“The Big Sick,” the indie-crossover hit of the summer, is the sharpest, funniest, and most touching romantic comedy in a long time, and that should be a shot in the arm for romantic comedies everywhere. Except for one small detail: There aren’t any! They’ve all disappeared! Gone to that great big DVD player in the sky! (Somewhere up in Heaven, Nora Ephron is watching one right now, smirking and sighing.) There’s surely a micro-budgeted exception or two I’m not thinking of, but in the ’90s, the ’00s, and into the ’10s, you could count on the appearance, every few months, and certainly once or twice a summer, of a major movie that was some sort of cheesy-tasty screwball knockoff of the romantic comedies of old. It might star Sandra Bullock or Reese Witherspoon, Renée Zellweger or Drew Barrymore, Jennifer Garner or Marisa Tomei, Kate Hudson or Katherine Heigl, or — in what now looks like the genre’s sunset stage — Emma Stone or Aubrey Plaza.
It’s telling that five years ago, when she was 22 years old and just coming into her own as a movie star, Jennifer Lawrence co-starred in what is probably the most artful romantic comedy of its time — “Silver Linings Playbook” — but she has never made another one since. She certainly could have; she could have made anything she wanted. But Lawrence, who has always been singularly shrewd and tasteful about choosing her projects, must have read the writing on the romcom wall. She must have thought that there were better things in store for her than heading up another generation of bad Goldie Hawn knockoffs.
If so, she probably made the right call. By the time Lawrence came along, the romantic comedy, with rare exceptions, had become a benignly junky, second-rate cookie-cutter form. Even the nickname “romcom” had a guilty-pleasure pep-pill functionality about it. Take two romcoms and call me in the morning! The romantic comedy was a movie to see with friends, or — seriously, I don’t mean this to sound dated — while out on a date, but maybe the quintessential way to view it was at home, all by yourself, with the proverbial pint of designer ice cream (or something stronger), so that one could feel every bit as teary and lovelorn and cliché as the heroine of the movie.
Like any time-tested genre, the romcom wasn’t just a form or a fashion; it was a business model. These movies got made because they connected at the box office. But the success, in this case, had a special meaning, since Hollywood, in the post–studio system era, considered the romantic comedy to be the reigning big-screen form driven, demographically, by women moviegoers. That meant something significant when viewed against the backdrop of a fanboy/fantasy/FX culture that targeted teenage males — and overgrown teenage males — as its proudly arrested sweet spot. “Wonder Woman,” a superheroine adventure that has been embraced as a one-film gender-role paradigm shift in pop culture, is, in many ways, a romantic comedy. The heart of the movie is the fish-out-of-water mid-section, which a number of critics have compared to “Splash,” one of the key romantic comedies of its era.
So why did the genre fade away? With hardly anyone even noticing? “The Big Sick” provides an answer that is also a counterexample — one that points to how the romantic comedy, with a little luck, could come roaring back. The feisty beauty of “The Big Sick” is that it’s a joyfully, zestfully, entertainingly smart movie: one that digs into the discombobulation of an age when cross-cultural relationships have become the new normal. It’s a Pakistani-American-Muslim-stand-up-comedian-falls-for-spiky-girl-who-goes-into-a-coma comedy (you know, one of those) that’s really about the tug-of-war between what you love and what you value, and what happens when those two things feel as though they aren’t going to line up.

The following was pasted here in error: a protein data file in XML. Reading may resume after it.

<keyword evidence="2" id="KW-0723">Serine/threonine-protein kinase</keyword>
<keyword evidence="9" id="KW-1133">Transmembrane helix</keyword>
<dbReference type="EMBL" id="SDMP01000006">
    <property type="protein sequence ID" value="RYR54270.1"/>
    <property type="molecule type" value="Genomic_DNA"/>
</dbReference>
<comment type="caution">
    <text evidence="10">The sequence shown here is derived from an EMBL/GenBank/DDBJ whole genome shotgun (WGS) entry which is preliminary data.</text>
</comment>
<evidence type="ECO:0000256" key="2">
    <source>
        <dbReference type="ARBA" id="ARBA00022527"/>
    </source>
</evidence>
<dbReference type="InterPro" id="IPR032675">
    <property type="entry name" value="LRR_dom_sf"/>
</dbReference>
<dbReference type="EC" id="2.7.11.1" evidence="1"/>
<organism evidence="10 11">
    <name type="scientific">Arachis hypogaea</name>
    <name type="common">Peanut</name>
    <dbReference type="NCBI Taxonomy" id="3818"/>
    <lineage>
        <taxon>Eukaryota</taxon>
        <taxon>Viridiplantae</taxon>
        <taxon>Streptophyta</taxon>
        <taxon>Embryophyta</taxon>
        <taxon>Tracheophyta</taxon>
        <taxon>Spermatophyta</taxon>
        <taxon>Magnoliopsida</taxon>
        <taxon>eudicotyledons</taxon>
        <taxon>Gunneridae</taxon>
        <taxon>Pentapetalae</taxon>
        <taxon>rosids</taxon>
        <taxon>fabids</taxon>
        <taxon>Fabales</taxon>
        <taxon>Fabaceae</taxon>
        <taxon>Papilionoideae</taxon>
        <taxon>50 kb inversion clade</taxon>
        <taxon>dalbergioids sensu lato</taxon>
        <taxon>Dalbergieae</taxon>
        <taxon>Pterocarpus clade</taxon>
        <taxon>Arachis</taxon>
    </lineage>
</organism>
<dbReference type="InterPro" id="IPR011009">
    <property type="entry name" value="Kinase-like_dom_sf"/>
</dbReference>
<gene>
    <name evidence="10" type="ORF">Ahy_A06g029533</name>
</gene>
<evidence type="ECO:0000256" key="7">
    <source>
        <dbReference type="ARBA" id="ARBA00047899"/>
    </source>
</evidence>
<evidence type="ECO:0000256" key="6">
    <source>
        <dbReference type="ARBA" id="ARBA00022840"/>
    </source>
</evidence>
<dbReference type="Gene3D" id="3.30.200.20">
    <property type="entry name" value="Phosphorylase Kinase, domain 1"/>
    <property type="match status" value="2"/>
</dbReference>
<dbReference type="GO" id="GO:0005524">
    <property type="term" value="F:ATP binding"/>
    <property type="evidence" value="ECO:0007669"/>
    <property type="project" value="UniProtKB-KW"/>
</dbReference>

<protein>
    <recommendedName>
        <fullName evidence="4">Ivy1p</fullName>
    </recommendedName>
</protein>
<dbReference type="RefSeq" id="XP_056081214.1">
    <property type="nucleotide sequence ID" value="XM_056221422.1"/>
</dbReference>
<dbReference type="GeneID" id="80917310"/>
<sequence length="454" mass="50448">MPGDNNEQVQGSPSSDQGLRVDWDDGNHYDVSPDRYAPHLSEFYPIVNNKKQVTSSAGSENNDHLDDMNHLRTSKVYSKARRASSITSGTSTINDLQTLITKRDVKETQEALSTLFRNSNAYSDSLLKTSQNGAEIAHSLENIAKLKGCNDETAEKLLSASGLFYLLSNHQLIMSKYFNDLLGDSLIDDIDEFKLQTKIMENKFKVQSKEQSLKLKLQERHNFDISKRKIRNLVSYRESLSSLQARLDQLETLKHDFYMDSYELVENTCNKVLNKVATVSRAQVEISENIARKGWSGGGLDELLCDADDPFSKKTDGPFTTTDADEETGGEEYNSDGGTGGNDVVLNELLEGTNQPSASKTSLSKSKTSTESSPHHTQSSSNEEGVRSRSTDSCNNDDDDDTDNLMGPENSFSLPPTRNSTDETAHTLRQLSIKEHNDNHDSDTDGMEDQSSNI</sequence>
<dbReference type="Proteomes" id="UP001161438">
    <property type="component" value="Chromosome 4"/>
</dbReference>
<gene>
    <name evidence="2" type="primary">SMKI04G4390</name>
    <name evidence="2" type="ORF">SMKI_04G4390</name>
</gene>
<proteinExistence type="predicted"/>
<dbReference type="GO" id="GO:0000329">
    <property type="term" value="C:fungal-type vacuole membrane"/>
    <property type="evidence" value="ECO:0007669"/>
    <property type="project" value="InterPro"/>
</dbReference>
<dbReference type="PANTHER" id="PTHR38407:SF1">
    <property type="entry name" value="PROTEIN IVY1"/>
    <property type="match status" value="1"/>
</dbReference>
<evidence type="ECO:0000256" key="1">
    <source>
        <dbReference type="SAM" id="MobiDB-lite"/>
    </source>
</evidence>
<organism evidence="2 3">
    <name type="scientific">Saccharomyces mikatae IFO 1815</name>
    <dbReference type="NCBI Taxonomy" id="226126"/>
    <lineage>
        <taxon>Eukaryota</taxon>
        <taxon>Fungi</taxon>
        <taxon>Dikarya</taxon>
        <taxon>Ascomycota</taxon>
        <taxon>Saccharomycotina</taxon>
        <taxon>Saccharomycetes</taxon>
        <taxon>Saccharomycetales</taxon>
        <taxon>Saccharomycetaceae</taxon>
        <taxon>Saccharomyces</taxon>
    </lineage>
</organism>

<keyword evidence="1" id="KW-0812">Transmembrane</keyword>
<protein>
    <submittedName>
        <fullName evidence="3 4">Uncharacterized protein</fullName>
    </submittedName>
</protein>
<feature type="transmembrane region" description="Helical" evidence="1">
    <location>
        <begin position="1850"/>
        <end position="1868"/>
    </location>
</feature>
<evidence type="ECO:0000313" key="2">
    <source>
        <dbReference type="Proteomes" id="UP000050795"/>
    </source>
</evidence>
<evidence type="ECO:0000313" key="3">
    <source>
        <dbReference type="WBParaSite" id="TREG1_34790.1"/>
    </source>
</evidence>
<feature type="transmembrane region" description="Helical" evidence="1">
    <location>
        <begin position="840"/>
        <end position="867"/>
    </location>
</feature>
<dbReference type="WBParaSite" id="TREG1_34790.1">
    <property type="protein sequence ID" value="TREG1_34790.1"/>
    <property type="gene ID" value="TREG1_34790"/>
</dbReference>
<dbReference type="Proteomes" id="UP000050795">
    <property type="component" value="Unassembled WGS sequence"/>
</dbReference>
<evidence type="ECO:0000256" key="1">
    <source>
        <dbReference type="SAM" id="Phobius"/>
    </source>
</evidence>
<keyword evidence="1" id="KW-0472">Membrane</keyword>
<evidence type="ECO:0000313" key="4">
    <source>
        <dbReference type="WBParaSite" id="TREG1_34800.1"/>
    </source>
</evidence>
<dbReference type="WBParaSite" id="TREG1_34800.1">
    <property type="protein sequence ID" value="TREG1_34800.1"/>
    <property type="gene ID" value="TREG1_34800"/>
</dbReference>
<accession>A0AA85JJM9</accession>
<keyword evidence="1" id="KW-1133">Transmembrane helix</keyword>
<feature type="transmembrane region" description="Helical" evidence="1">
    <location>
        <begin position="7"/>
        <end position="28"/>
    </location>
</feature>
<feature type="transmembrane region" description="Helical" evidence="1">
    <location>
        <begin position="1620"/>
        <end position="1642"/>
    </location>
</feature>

There’s a vibrant history of smart romantic comedy: “Annie Hall” and “What’s Up, Doc?” and “Bridesmaids,” every picture that Katharine Hepburn and Spencer Tracy ever made together, not to mention the movie I wouldn’t hesitate to call the greatest romantic comedy of the ’90s, “My Best Friend’s Wedding,” a potently hilarious, ruefully honest look at the combustible high stakes of love. (Julia Roberts is genius in it.) Yet the smart romantic comedy is so much the exception rather than the rule that the drumbeat of mediocre chick flicks eventually wore out its welcome. The genre never stopped working at the box office, though far less so than it did when a klutz-fest like “Miss Congeniality” could gross $100 million. But everyone knew that the thrill was gone, that the romcom had begun to create a waxy buildup of kitsch.
The shift was generational. The role model that had been in place ever since Goldie Hawn got tossed “Overboard” was starting not to connect with a generation of Tinder addicts and tattooed SJWs. Yet don’t they deserve romantic comedies too? The genre has been built, for too long, around a ritualized spectacle of feminine insecurity, when what’s needed now are movies that can tweak those who’ve mainlined a whole new style of digital confidence. You could argue that the defining romantic comedy of our time isn’t a movie at all (and doesn’t need to be); it’s Lena Dunham’s “Girls.” Yet I persist in thinking that there’s something magical about this form — the dreams and hang-ups of two characters smashed into two glorious hours — and “The Big Sick” points to how it can, and should, be done. You can list all the reasons why the romcom went away, but the truth is there’s no good reason for it to go away, since the things it’s about are here to stay.